A New York City principal has died from complications from the coronavirus, becoming the first known death from the virus of a New York City public school staff member.
The city’s Council of Schools Supervisors and Administrators announced the news in a statement Monday, March 23.
“It is with profound sadness and overwhelming grief that we announce the passing of our sister, CSA member Dezann Romain, Principal of Brooklyn Democracy Academy, due to complications from Coronavirus,” the announcement states.
Romain, 36, is one of 285 New York residents to die from the virus. She worked at Brooklyn Democracy Academy, a transfer high school in Brownsville that serves students who have struggled at a traditional high school and are unlikely to graduate on time.
Those who knew Romain considered her to be a beloved principal who was dedicated to her school and the community.
“This is a painful time for all of us, and I extend my deepest condolences to the Brooklyn Democracy Academy community, and the family of Principal Romain,” schools Chancellor Richard Carranza said in a statement to Brooklyn Daily Eagle. “We’ll be there for the students and staff through whatever means necessary during this impossibly difficult time.”
Days after her death, another city principal from the same Brooklyn Education Department building where Romain worked was suspected to have the illness and hospitalized, according to the New York Post.
The 48-year-old Kappa V High School principal reportedly has pneumonia and is in critical condition.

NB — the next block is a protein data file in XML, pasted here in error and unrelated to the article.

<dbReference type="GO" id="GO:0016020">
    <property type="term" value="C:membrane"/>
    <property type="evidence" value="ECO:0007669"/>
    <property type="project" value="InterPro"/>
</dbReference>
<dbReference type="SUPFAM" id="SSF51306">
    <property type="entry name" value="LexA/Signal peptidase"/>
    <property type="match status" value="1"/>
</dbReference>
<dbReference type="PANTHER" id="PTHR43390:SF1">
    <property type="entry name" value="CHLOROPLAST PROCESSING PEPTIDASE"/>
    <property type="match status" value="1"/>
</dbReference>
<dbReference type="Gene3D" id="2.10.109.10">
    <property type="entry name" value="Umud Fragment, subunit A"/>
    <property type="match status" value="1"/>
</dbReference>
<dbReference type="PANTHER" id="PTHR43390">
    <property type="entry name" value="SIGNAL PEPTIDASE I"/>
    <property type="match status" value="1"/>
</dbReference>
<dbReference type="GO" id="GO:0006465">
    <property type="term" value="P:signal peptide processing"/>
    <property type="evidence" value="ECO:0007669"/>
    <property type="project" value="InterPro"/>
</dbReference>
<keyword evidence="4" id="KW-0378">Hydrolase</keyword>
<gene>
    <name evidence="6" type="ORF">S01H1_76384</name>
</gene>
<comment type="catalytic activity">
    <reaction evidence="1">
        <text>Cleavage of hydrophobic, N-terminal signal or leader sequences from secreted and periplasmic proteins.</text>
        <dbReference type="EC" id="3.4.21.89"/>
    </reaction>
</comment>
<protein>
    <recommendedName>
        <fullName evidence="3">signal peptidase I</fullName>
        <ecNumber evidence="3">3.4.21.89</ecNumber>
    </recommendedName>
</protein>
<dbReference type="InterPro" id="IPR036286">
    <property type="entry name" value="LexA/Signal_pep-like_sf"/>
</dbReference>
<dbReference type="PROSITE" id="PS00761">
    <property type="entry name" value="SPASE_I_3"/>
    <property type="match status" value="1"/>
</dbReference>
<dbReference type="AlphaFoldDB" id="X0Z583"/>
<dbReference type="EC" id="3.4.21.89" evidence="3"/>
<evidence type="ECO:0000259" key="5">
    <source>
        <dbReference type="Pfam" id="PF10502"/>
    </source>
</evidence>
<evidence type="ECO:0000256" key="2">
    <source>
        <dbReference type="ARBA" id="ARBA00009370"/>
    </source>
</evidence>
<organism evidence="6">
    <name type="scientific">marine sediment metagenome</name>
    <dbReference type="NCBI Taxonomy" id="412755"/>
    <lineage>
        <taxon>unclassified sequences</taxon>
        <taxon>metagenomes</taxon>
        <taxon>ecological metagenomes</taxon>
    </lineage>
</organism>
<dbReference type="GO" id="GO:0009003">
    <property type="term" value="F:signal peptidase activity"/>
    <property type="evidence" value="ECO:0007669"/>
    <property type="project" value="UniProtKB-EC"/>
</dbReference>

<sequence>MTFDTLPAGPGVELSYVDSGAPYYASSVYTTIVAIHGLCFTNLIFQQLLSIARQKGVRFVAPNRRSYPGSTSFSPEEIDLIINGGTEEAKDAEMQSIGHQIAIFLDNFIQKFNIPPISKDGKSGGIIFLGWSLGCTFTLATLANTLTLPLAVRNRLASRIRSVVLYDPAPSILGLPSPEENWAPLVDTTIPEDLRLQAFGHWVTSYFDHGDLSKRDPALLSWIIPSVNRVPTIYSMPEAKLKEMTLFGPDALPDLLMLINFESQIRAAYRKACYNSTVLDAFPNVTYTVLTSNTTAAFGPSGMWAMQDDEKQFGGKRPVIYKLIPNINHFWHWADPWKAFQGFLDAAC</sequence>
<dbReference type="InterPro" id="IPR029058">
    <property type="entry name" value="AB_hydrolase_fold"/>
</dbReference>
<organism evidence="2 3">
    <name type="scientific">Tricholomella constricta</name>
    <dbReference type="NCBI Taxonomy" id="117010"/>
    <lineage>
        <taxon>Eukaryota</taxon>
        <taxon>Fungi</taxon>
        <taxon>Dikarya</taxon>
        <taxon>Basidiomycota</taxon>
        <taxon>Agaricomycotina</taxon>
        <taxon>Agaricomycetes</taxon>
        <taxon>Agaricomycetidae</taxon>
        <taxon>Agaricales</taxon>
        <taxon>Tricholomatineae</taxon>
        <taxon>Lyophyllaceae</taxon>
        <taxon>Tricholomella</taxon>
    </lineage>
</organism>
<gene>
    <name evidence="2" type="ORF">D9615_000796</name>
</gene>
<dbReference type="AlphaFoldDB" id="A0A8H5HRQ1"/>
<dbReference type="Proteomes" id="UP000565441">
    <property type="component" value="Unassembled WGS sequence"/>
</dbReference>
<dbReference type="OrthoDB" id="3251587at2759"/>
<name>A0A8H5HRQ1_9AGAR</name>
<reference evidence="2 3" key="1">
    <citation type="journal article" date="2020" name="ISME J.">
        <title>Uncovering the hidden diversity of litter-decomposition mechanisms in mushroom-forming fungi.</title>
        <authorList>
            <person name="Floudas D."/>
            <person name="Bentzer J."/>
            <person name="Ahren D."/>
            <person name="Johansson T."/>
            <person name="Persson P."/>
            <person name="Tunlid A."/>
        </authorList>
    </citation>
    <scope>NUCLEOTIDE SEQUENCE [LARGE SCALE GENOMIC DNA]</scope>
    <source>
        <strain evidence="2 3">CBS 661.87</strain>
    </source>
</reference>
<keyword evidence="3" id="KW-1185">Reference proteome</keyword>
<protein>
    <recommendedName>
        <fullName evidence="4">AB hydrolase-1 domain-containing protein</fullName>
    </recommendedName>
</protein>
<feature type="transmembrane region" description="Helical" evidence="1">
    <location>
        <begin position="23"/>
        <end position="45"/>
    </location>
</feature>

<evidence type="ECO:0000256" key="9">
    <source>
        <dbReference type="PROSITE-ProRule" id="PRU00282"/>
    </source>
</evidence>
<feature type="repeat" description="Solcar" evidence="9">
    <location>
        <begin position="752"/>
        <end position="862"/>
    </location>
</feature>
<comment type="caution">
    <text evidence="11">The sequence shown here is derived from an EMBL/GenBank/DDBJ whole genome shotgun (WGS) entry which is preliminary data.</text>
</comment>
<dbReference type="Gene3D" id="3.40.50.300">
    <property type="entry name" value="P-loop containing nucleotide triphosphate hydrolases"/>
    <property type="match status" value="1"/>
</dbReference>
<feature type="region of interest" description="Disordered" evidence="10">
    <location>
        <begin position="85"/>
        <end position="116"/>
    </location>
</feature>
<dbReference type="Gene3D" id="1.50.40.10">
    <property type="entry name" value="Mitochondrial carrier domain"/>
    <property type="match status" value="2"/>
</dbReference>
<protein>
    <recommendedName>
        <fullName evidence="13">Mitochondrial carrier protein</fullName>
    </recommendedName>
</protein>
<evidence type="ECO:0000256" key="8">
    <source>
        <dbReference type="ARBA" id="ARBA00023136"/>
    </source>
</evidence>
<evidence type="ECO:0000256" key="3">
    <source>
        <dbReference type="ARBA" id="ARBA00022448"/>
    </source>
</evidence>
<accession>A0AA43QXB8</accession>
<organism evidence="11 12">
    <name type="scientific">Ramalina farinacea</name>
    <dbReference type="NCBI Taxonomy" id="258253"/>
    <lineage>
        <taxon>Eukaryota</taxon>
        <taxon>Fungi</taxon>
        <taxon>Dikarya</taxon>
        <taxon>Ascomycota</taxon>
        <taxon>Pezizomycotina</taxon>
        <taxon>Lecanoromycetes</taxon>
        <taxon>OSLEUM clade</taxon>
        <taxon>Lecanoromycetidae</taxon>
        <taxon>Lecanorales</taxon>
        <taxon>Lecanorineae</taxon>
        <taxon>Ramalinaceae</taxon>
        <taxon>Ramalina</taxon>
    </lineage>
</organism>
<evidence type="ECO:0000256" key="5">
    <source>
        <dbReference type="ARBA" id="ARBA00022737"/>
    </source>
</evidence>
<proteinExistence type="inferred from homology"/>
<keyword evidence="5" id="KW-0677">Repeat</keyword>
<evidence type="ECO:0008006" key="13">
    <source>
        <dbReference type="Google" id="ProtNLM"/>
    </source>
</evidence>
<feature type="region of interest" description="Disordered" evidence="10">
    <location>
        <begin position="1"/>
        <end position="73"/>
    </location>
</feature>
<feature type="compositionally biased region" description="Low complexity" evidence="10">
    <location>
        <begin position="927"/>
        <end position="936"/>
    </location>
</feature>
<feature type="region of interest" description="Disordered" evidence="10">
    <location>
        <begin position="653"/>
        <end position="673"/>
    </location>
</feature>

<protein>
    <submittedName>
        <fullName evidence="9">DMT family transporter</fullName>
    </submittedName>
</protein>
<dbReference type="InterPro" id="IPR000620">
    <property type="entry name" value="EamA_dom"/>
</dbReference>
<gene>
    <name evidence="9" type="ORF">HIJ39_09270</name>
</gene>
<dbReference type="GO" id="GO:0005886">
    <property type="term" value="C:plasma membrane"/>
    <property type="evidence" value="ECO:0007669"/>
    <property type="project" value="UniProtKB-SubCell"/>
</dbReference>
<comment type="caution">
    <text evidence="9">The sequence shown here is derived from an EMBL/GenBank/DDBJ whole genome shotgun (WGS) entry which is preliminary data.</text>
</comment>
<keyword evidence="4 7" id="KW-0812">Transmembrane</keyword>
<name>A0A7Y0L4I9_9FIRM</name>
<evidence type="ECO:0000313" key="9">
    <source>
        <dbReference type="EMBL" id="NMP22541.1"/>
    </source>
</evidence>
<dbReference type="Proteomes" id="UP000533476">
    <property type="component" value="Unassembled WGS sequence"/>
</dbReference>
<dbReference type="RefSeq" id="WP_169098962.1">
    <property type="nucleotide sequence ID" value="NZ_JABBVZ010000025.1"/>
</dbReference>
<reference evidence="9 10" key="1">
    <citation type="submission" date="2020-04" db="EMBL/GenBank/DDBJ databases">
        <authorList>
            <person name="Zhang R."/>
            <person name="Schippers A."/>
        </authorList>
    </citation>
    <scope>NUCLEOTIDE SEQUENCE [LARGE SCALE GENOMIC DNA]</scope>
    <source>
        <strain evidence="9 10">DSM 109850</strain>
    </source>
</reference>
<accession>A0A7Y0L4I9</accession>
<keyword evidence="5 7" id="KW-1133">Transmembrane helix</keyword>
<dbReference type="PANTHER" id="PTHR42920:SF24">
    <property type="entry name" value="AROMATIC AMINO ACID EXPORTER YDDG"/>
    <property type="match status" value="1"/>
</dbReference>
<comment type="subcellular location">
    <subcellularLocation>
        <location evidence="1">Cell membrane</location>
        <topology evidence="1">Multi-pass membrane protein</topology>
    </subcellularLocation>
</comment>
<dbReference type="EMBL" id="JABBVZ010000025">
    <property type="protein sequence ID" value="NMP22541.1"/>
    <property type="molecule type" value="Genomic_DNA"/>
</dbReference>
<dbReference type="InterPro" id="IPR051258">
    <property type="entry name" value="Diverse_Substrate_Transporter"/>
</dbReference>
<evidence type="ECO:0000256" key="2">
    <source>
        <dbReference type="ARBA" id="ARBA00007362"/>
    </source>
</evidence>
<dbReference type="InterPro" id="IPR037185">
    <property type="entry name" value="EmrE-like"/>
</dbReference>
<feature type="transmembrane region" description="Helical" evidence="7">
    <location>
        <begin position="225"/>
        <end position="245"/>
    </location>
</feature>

The state now has 30,611 cases and 5,000 new cases. New York City has 17,000 cases and more than 3,000 new cases in the past 24 hours, New York Daily News reports. A majority of the fatalities are under 45, according to the publication.
The rising death rates had been a focal point for White House leaders as they looked into the efforts being made to contain the virus.
U.S. Vice President Mike Pence called New York City a “high-risk” area and asked for its residents to avoid nonessential travel.
During Tuesday’s White House briefing, officials said persons who recently left New York should self-quarantine at home for 14 days.
Dr. Anthony S. Fauci, director of the National Institute of Allergy and Infectious Diseases, said that New York residents who were “understandably” trying to leave the state needed to make sure they were not “seeding” the rest of the United States.
“When they go to another place, for their own safety, they have to be careful,” Fauci said.
As of now, the nation’s largest public school system is closed through at least April 20, following a decision by New York Mayor Bill de Blasio to close schools in mid-March.